The revival of Austrian economics and the spread of its distinctively consistent and uncompromising libertarian message would have been inconceivable in absence of Mises’s magnum opus Human Action: A Treatise on Economics.
Chapter 20, Human Action and Its Consequences, is about the success and impact of this book — on Mises himself, on his readers, on other scholars, on the intellectual opinion through various publications spreading his ideas and advocating his views but, most of all, the chapter is on the future generations of Misesians who would carry forward the great man’s legacy.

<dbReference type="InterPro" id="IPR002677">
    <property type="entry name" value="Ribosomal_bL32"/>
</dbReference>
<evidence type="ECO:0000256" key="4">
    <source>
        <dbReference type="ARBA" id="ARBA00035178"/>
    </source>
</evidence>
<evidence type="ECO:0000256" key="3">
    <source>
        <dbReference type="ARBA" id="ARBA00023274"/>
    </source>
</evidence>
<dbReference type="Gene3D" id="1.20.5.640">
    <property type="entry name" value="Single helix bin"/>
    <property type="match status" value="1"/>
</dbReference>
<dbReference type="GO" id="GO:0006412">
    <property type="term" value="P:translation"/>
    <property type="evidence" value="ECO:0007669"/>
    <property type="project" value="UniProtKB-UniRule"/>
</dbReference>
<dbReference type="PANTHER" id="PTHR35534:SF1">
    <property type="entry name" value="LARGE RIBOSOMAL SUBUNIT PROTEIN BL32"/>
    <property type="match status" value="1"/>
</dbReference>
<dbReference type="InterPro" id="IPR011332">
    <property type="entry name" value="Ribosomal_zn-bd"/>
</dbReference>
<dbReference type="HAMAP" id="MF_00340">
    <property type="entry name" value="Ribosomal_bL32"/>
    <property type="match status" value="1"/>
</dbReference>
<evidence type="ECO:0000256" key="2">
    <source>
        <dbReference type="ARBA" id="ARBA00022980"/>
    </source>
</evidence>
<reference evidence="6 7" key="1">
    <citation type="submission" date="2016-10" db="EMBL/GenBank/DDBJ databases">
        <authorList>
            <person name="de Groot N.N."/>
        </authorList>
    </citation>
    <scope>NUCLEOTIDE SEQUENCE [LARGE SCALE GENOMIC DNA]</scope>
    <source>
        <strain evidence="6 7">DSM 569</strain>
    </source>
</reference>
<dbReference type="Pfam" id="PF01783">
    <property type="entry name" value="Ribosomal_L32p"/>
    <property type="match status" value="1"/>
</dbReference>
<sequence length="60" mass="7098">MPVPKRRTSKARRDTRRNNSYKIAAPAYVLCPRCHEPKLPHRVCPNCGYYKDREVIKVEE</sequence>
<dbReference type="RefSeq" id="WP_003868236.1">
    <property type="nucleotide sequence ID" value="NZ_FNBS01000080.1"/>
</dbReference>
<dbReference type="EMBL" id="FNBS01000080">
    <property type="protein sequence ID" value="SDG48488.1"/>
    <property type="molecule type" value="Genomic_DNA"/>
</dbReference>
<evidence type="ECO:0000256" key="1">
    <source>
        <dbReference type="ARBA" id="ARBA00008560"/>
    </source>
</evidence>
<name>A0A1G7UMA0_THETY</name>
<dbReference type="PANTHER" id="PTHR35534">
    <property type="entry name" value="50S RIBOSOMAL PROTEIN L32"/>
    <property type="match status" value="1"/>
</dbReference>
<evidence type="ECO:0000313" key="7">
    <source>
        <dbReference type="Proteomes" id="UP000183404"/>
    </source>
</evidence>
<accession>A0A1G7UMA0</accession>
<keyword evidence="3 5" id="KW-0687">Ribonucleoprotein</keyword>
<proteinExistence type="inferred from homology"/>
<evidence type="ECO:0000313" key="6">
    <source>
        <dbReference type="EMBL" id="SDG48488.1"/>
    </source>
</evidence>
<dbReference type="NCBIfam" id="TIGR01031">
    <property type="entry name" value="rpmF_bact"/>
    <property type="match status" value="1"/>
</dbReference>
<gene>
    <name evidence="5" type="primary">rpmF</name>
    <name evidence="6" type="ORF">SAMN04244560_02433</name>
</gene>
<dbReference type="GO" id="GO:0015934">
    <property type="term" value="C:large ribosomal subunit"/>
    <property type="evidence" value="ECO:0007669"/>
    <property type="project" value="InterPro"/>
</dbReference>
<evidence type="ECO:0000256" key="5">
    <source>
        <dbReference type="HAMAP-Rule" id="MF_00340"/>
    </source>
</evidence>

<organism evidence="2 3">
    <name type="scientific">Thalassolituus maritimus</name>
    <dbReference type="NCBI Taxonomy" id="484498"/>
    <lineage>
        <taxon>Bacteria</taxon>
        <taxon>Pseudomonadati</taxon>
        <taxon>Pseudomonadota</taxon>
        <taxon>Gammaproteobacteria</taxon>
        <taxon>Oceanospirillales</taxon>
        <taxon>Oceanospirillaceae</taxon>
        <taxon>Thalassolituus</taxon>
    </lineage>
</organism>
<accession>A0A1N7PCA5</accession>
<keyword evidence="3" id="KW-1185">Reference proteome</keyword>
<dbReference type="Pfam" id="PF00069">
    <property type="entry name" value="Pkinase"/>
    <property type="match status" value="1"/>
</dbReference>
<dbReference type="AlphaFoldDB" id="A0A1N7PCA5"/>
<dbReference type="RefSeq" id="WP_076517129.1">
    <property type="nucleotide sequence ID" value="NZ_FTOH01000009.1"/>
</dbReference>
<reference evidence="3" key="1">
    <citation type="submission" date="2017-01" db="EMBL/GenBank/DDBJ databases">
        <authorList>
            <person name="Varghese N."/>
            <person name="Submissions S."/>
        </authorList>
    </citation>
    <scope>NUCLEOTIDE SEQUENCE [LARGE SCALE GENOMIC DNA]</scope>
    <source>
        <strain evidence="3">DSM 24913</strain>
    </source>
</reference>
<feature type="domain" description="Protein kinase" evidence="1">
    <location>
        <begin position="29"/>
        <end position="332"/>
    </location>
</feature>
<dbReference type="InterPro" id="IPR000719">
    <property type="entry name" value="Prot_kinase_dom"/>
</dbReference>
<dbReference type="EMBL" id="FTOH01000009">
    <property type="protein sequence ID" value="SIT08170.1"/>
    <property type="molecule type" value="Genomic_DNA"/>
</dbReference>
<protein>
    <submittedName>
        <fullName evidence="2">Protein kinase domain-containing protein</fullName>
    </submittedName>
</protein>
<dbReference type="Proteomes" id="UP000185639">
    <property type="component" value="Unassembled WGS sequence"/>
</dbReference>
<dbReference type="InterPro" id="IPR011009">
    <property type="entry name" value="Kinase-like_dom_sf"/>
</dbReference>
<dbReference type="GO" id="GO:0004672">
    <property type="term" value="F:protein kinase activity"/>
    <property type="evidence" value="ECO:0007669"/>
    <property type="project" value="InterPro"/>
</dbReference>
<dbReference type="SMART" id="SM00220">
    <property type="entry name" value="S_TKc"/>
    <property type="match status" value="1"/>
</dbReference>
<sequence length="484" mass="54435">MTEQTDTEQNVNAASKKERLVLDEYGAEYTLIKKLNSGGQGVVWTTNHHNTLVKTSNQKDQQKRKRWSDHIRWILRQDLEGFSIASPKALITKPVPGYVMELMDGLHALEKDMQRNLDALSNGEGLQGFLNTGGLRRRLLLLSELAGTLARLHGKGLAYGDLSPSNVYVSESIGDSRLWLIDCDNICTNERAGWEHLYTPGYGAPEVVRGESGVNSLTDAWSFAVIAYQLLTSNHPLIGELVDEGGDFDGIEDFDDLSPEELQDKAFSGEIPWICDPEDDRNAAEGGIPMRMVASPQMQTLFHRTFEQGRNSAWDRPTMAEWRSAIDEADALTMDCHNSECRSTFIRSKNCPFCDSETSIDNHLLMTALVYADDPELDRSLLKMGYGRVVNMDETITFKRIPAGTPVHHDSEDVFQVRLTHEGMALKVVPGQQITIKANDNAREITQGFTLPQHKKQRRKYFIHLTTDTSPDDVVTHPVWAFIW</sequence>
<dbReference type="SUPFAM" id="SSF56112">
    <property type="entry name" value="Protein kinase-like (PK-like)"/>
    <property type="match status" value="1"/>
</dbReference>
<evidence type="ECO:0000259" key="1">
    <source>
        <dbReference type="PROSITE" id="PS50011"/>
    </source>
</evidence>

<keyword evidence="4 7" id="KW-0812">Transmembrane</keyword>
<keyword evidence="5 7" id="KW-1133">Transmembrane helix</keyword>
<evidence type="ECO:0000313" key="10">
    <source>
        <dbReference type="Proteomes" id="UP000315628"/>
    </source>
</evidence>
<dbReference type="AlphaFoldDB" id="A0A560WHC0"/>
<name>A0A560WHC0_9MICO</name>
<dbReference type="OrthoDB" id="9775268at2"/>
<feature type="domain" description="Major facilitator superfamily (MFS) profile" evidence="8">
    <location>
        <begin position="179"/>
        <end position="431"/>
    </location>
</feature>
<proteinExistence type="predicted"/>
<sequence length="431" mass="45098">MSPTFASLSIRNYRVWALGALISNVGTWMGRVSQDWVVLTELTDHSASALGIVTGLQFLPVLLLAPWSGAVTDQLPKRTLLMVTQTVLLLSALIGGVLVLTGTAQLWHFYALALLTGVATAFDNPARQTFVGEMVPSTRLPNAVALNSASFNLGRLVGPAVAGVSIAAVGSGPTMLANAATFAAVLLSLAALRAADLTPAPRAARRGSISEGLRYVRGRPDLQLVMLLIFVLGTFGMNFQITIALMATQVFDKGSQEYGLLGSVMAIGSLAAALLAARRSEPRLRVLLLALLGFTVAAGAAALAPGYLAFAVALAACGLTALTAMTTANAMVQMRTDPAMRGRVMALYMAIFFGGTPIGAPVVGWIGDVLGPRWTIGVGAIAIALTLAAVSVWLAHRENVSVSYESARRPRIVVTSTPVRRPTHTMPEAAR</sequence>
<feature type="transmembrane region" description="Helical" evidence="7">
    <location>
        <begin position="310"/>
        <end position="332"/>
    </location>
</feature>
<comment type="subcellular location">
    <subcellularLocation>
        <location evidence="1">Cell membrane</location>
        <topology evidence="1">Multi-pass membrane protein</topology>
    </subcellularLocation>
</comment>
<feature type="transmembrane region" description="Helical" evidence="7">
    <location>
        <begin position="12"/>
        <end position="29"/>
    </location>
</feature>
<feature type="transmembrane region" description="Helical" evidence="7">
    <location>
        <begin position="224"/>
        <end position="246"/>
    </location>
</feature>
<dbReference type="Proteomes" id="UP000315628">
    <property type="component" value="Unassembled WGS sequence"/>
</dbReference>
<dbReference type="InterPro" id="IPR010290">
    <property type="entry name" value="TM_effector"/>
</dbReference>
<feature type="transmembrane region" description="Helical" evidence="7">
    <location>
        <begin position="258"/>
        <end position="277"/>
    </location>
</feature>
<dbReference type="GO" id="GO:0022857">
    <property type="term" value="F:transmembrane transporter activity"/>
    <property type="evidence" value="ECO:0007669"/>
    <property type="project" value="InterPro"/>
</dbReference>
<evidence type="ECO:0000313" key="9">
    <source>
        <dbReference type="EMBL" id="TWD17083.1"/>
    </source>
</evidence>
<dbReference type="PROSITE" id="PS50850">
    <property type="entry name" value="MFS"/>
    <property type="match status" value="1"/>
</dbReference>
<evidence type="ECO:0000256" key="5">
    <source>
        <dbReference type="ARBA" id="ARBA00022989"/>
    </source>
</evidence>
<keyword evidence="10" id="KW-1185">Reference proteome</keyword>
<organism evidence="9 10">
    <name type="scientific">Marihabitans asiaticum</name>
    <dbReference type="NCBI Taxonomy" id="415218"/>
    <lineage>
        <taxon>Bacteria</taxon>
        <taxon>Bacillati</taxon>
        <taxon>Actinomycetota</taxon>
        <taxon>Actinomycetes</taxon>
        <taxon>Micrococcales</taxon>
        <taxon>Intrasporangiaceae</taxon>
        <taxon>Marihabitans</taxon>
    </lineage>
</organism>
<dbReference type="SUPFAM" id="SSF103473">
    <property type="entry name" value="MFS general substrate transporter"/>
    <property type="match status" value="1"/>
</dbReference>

Here we meet young Murray Rothbard, learn about his conversion to Misesian economics, the writing and the development of Rothbard’s own treatise, Man, Economy, and State, that went beyond Mises. We also learn about other Mises’s students such as Ralph Raico, George Reisman, and Hans Sennholz. All of them would later make important to revolutionary contributions in history and economics. This and more awaits the reader in this very exciting and, finally, a not too-heavy-on-theory chapter. And on the end of the chapter, there are some quite funny pictures of Mises. Enjoy!